(Image credit: Capcom)
Law and Order

The Great Ace Attorney: Adventures and The Great Ace Attorney 2: Resolve originally came out on 3DS in Japan in 2015 and 2017 respectively, then were ported to mobile. Hopefully Capcom will consider porting the series' other spin-offs. Pretty please, Capcom?

The only character I'm having trouble connecting with is Naruhodō himself, who feels a little wooden. You can see the family ties with Phoenix—Naruhodō is a young lawyer way out of his depth but whose heart is in the right place—but there was something sincere with Ace Attorney's previous lawyers that Naruhodō is missing.

Then, of course, there's Sherlock Holmes—oops I mean 'Herlock Sholmes'—the famous detective who helps out with investigations. Capcom has definitely leaned into the 'eccentric genius' with Herlock, with the character serving as a comical caricature rather than a keen-eyed intellectual. Alongside his eccentric personality, many of his deductions are completely inaccurate, leaving Naruhodō with the job of fixing his mistakes in a mini-game that takes place in the investigation sections. 

(Image credit: Capcom)

That's not the only new feature in The Great Ace Attorney. The courtroom adventure has inherited the juror system seen in the Professor Layton vs. Phoenix Wright crossover, where lawyers must convince a six-member jury instead of just persuading the judge. Instead of trials being a head-to-head scuffle with prosecutors, you need to keep the jury's favour and can now cross-examine the jurors, pointing out contradictions between them. It's a great way of breaking the repetition trials can fall into, which is normally a loop of finding contradictions in testimony and backing it up with evidence until the trial is over.

The three trials in the preview have all been intriguing mysteries, but I'm still waiting for the game to really crank things up to 11. The courtroom in the Ace Attorney series is more like a theatre stage. There's melodrama, high stakes, and tense exchanges where your weapons are reasoning and words. It can get ridiculous, sure, but there's often an edge to it. I've yet to really see The Great Ace Attorney pull out all the stops, but the series does have a habit of leaving the biggest twists and turns to the finale, every interconnected case neatly falling into place for an epic conclusion. It will be interesting to see if The Great Ace Attorney can pull off the same feat.

(Image credit: Capcom)

I've enjoyed much of what The Great Ace Attorney Adventures has to offer, but there's an aspect to the games that is difficult to overlook. Because the game follows the adventures of a young Japanese law student in late 19th century Victorian England, there's a lot of racial discrimination toward Naruhodō and other Japanese characters.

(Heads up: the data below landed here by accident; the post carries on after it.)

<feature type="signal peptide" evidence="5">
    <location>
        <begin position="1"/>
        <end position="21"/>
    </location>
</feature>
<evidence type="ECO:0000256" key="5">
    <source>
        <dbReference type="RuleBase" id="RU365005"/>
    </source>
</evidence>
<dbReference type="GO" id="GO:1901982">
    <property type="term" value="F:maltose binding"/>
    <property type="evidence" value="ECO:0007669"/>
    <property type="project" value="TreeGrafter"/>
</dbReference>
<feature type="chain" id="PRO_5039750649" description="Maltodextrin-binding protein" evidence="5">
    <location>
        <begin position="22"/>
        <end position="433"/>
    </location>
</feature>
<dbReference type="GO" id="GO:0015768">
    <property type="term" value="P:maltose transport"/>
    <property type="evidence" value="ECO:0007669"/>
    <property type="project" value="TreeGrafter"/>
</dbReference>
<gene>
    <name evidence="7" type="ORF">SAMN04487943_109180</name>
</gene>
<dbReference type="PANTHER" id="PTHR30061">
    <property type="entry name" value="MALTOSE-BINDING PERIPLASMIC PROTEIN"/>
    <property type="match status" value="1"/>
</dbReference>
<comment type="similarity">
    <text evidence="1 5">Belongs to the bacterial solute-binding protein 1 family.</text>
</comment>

Casual racism is prominent in conversations. Comments thrown around include describing Japanese characters as 'sneaky' and 'shady', and there's just a general distrust of anyone who isn't constantly shovelling fish and chips into their mouth. The Great Ace Attorney is obviously a Japanese game made by Japanese creators who want to comment on the social, racial, and class discriminations of the era, but the way that the British main characters treat the Japanese characters is beyond uncomfortable and makes things incredibly awkward for characters you're supposed to like.

From what I've played so far, The Great Ace Attorney feels like a great extension of the series. With colourful 3D models and a full orchestra to work with, the game looks and sounds fantastic, and the new juror and deduction mini-games mix up the older games' structure in a good way. I enjoyed the three cases I played, but with two more to go, I'm hoping for some more punchy moments. I've yet to get caught up in the rush of explosive rebuttals and the courtroom shenanigans have been pretty tame. I'm not expecting the absurd heights of making a parrot testify in court, but I'm hungry for more twists and turns. I want more drama. There are hints of a story thread that ties the cases together which I've yet to discover, but it's a great teaser for what's yet to come.

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EVGA is making its first motherboard for AMD Ryzen CPUs and it’s about time EVGA Dark and Ryzen Logo


Barring it being a cruel joke on enthusiasts, a short 9-second video clip uploaded by EVGA to YouTube pretty much confirms the company is getting ready to announce a motherboard for AMD's Ryzen processors. There's really nothing else it could be, and it's about time EVGA embraced AMD's moment of Zen.

AMD introduced its AM4 socket in September 2016, and not long after, the Ryzen 1000 series arrived. Now almost five years later, AMD has hit its stride with Zen 3, the latest generation of the architecture that changed the landscape, and which underpins some of the best CPUs for gaming.

Curiously enough, EVGA has avoided making a motherboard for Ryzen processors all this time, though that's about to change.

The teaser video is titled "A new Darkness is coming…" and through a plume of smoke, a Ryzen logo appears, encircling EVGA's "Dark" branding. While no product name is mentioned, I'd wager EVGA is getting ready to announce an X570 Dark motherboard.

It wouldn't make a whole lot of sense to go with anything other than AMD's top chipset for Ryzen (X570). EVGA goes all-out on its Dark lineup. The Z590 Dark for Intel processors, for example, features a 10-layer printed circuit board (PCB) and a 22-phase voltage regulator module (VRM), and is built for overclockers and "everyone else demanding the ultimate in performance."